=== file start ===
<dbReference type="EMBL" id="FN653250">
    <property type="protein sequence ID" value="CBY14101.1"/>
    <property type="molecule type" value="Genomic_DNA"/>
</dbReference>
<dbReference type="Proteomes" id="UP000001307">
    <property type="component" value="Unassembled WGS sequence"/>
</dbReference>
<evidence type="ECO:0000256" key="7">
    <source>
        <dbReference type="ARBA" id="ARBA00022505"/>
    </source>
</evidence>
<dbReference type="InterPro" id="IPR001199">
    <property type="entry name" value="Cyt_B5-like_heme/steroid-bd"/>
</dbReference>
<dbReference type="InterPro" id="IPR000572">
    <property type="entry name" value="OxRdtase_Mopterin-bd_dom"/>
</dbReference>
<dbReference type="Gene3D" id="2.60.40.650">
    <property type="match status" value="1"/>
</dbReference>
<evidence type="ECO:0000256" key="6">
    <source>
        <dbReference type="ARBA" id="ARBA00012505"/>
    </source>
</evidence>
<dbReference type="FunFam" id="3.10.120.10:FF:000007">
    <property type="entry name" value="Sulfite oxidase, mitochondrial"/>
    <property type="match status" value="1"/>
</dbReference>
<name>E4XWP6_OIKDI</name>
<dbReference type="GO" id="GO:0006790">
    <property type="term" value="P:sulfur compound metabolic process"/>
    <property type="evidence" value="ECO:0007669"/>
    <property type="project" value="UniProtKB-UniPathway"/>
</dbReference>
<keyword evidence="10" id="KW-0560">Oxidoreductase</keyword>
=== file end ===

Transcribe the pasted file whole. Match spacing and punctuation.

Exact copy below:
<dbReference type="EMBL" id="FN653250">
    <property type="protein sequence ID" value="CBY14101.1"/>
    <property type="molecule type" value="Genomic_DNA"/>
</dbReference>
<dbReference type="Proteomes" id="UP000001307">
    <property type="component" value="Unassembled WGS sequence"/>
</dbReference>
<evidence type="ECO:0000256" key="7">
    <source>
        <dbReference type="ARBA" id="ARBA00022505"/>
    </source>
</evidence>
<dbReference type="InterPro" id="IPR001199">
    <property type="entry name" value="Cyt_B5-like_heme/steroid-bd"/>
</dbReference>
<dbReference type="InterPro" id="IPR000572">
    <property type="entry name" value="OxRdtase_Mopterin-bd_dom"/>
</dbReference>
<dbReference type="Gene3D" id="2.60.40.650">
    <property type="match status" value="1"/>
</dbReference>
<evidence type="ECO:0000256" key="6">
    <source>
        <dbReference type="ARBA" id="ARBA00012505"/>
    </source>
</evidence>
<dbReference type="FunFam" id="3.10.120.10:FF:000007">
    <property type="entry name" value="Sulfite oxidase, mitochondrial"/>
    <property type="match status" value="1"/>
</dbReference>
<name>E4XWP6_OIKDI</name>
<dbReference type="GO" id="GO:0006790">
    <property type="term" value="P:sulfur compound metabolic process"/>
    <property type="evidence" value="ECO:0007669"/>
    <property type="project" value="UniProtKB-UniPathway"/>
</dbReference>
<keyword evidence="10" id="KW-0560">Oxidoreductase</keyword>